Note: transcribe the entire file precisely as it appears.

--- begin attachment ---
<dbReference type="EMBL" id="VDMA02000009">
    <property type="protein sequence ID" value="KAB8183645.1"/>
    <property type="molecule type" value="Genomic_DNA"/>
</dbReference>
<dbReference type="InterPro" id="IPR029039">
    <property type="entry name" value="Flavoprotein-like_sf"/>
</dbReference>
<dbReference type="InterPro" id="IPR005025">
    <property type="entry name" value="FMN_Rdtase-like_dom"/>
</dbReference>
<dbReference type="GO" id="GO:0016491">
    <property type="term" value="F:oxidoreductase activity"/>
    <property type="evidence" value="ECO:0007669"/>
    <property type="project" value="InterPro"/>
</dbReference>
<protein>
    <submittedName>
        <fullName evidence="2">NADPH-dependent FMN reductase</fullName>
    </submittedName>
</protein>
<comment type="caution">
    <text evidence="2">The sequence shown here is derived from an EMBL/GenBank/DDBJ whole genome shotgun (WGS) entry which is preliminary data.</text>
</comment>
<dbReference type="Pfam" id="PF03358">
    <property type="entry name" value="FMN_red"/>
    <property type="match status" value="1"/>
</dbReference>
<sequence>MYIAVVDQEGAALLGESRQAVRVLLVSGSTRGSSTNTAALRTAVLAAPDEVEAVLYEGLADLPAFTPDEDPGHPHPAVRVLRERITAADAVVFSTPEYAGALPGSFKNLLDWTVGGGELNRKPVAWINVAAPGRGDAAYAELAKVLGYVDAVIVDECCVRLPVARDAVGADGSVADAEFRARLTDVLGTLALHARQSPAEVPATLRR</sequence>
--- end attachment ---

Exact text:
<dbReference type="EMBL" id="VDMA02000009">
    <property type="protein sequence ID" value="KAB8183645.1"/>
    <property type="molecule type" value="Genomic_DNA"/>
</dbReference>
<dbReference type="InterPro" id="IPR029039">
    <property type="entry name" value="Flavoprotein-like_sf"/>
</dbReference>
<dbReference type="InterPro" id="IPR005025">
    <property type="entry name" value="FMN_Rdtase-like_dom"/>
</dbReference>
<dbReference type="GO" id="GO:0016491">
    <property type="term" value="F:oxidoreductase activity"/>
    <property type="evidence" value="ECO:0007669"/>
    <property type="project" value="InterPro"/>
</dbReference>
<protein>
    <submittedName>
        <fullName evidence="2">NADPH-dependent FMN reductase</fullName>
    </submittedName>
</protein>
<comment type="caution">
    <text evidence="2">The sequence shown here is derived from an EMBL/GenBank/DDBJ whole genome shotgun (WGS) entry which is preliminary data.</text>
</comment>
<dbReference type="Pfam" id="PF03358">
    <property type="entry name" value="FMN_red"/>
    <property type="match status" value="1"/>
</dbReference>
<sequence>MYIAVVDQEGAALLGESRQAVRVLLVSGSTRGSSTNTAALRTAVLAAPDEVEAVLYEGLADLPAFTPDEDPGHPHPAVRVLRERITAADAVVFSTPEYAGALPGSFKNLLDWTVGGGELNRKPVAWINVAAPGRGDAAYAELAKVLGYVDAVIVDECCVRLPVARDAVGADGSVADAEFRARLTDVLGTLALHARQSPAEVPATLRR</sequence>